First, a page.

Study: Happier could mean healthier
Positive people have better immunity, less stress, stronger cardio system,
By Jamie Talan
If you're looking for a good reason to be happy, consider this: Happier
people may be healthier.
Scientists have known for years that depressed people are at higher risk for
all sorts of medical illnesses. Dr. Andrew Steptoe, a professor of
psychology at University College London and lead author of the study, wanted
to test whether people who are more positive about their world had less risk
Steptoe and colleagues asked 200 middle-aged men and women to keep daily
journals, conducted "brain teaser" type tests to induce a bit of mental
stress in the laboratory and then took blood samples to see whether they
could identify biological markers that correlated with their daily moods.
They found that the happiest of the lot had reduced stress hormones, a
stronger immune system and a more robust cardiovascular system.
"Happy people may have better prospects for good health," said Steptoe,
whose study was published in the Proceedings of the National Academy of
People in the study were asked to fill out mood diaries 30 times a day over
two days, one during the workweek and the other on the weekend. In their
blood, scientists looked for levels of cortisol, a stress hormone, and a
blood substance called fibrinogen, a marker of heart health.
People who rated themselves happier had 20 percent to 30 percent lower
levels of cortisol compared with those who didn't find much good to record
during the study. This level stayed consistent both days.
Fibrinogen is a part of the stress response, and scientists found that the
levels were significantly smaller in happier people.
"We wanted to see what happens in a normal, everyday life," said Steptoe.
"The differences are not very large, but if this pattern persists for days,
months or years, it could have a heavy toll on the body."
• If you've been diagnosed with Cushing's, please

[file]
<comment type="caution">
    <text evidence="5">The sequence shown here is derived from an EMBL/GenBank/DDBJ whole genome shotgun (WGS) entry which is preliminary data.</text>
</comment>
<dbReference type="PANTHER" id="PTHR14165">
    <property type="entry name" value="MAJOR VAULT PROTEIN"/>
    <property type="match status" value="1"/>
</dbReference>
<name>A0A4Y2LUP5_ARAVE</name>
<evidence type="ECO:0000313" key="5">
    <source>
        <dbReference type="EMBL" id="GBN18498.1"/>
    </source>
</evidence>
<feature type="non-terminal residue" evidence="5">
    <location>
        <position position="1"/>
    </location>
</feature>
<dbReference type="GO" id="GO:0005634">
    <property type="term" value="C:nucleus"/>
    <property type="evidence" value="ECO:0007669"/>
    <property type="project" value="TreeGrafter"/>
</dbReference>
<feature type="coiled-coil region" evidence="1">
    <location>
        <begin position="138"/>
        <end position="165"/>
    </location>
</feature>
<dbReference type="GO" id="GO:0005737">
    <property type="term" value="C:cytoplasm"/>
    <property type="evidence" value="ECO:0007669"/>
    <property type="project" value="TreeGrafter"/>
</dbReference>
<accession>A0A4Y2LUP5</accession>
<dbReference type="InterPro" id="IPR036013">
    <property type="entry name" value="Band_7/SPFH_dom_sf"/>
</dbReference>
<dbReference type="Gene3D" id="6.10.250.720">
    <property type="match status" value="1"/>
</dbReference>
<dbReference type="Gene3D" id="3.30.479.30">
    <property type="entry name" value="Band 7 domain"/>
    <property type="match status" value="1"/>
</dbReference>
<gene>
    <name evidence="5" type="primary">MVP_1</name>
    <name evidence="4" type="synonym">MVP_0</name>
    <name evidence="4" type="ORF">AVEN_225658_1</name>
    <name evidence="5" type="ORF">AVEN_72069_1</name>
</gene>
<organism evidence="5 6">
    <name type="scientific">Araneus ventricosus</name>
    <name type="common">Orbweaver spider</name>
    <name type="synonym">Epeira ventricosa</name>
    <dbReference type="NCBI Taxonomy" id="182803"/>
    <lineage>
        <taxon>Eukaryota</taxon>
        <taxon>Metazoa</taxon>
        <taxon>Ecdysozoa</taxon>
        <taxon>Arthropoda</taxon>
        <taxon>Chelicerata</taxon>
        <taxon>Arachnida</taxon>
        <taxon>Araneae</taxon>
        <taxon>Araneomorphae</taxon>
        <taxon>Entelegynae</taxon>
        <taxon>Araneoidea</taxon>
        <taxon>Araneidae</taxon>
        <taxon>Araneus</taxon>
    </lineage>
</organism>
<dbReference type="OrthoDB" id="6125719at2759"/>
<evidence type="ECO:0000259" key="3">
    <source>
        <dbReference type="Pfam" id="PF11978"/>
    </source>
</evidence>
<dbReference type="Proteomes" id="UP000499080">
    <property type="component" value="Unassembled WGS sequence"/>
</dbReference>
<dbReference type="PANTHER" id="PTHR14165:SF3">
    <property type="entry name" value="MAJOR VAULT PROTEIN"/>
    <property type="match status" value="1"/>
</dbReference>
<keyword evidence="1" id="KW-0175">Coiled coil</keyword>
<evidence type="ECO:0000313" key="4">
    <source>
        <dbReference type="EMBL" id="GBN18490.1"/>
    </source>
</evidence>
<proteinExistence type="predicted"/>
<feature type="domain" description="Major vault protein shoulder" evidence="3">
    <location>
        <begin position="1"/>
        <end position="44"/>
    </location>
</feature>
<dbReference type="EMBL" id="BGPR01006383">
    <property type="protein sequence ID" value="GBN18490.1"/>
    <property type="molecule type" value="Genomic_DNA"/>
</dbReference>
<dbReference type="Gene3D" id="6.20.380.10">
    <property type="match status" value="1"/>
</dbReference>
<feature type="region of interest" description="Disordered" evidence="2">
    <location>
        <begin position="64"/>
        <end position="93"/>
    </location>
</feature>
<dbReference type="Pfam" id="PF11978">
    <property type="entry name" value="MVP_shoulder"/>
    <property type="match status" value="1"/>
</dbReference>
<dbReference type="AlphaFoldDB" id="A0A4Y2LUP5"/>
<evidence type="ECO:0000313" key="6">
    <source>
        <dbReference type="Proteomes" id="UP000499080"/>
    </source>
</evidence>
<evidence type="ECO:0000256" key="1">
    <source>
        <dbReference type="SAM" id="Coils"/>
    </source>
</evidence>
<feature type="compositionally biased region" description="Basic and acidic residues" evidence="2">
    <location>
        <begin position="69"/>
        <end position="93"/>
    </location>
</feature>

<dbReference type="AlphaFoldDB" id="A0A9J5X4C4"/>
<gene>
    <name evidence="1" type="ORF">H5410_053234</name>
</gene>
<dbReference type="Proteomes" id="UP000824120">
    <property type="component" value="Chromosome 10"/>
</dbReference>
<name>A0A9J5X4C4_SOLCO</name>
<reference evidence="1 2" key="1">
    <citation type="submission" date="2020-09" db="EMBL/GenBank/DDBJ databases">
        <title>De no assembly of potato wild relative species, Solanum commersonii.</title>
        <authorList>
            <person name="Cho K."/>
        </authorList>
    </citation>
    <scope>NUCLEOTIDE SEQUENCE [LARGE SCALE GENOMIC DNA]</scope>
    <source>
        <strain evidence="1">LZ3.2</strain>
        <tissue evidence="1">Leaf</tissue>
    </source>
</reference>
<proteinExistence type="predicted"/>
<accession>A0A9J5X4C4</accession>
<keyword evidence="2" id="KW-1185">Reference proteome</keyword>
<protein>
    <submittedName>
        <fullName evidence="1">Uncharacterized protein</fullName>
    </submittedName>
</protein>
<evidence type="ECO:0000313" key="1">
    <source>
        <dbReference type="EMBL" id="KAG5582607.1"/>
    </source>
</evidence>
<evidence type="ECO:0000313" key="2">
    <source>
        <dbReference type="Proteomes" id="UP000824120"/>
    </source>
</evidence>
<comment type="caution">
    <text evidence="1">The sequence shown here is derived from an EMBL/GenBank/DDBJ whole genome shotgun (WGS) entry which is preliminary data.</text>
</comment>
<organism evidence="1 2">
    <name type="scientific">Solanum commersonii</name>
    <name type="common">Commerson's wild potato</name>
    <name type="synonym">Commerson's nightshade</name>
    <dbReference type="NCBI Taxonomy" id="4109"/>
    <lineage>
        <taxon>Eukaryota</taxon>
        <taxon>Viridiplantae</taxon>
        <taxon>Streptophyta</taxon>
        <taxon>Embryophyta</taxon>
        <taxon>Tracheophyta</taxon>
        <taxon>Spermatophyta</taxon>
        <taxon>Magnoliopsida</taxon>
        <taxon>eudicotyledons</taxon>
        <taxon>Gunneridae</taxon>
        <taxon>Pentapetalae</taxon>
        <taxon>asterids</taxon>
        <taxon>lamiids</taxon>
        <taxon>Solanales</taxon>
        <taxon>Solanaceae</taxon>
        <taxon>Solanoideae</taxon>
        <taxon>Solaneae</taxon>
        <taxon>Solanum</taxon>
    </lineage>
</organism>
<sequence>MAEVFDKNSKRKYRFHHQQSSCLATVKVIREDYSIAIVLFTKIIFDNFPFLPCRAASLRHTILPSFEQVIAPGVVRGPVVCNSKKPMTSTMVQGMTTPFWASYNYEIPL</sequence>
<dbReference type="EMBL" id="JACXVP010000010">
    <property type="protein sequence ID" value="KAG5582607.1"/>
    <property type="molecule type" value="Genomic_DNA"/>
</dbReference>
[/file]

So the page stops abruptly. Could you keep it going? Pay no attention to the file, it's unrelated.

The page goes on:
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and will be shared with the medical world. It would not be used
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person responsible for the creation of this register. If you
have any questions you may contact her at
You do not have to be a member of CUSH to fill out this
questionnaire, as long as you are a Cushing’s patient. We do not
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|Upcoming Conventions, Meetings and Seminars:|
May 3, 2005, Greater Chicago Pituitary Support Group: Prolactinomas. More info here »
14, 2005, New England Meeting, Albany, NY.
More info here »
May 15, 2005, 11 a.m. to 3:00 p.m., NIH Share the Health: Health and Fitness Expo,
Wheaton, MD. More info here »
19, 2005, Third Thursdays. A new DC Metro Area once
monthly meeting for lunch.
More info here »
June 4-7, 2005, ENDO 2005, San Diego. Mainly for physicians, but patients may attend. More info here »
July 21-24, 2005, MAGIC Foundation Convention, Chicago, OHare Marriott. For Growth Hormone patients and their families. More info here »
July 23-31, 2005, Pituitary Awareness Week, Australian Pituitary Foundation, Ph: 02 9594 5550 Email: firstname.lastname@example.org
July 23, 2005, (Australia) NSW APF Patient Education Seminar,
Royal Prince Alfred Hospital, Camperdown, Ph: 02 9594 5550 Email: email@example.com
August 6-7, 2005, The Diabetes Insipidus Foundation,
Second Annual Conference, The Diabetes Insipidus Foundation, Sheraton Inner Harbor, Baltimore, Maryland USA, Contact: 5203 New Prospect Drive, Ellicott City, MD 21043 USA, Email: firstname.lastname@example.org, More info here »
September 3, 2005, (Scotland) 6th National Conference,
The Pituitary Foundation, University of Edinburgh, Scotland, UK, More info here »
September 7, 2005, (Australia) Annual Scientific Meeting, Endocrine Society of Australia,
For health professionals, Perth Convention Centre, WA, More info here »
October 8, 2005, (Australia) APF [Australian Pituitary Foundation] Annual General Meeting, Ph: 02 9594 5550, Email: email@example.com
More upcoming local meetings are listed here »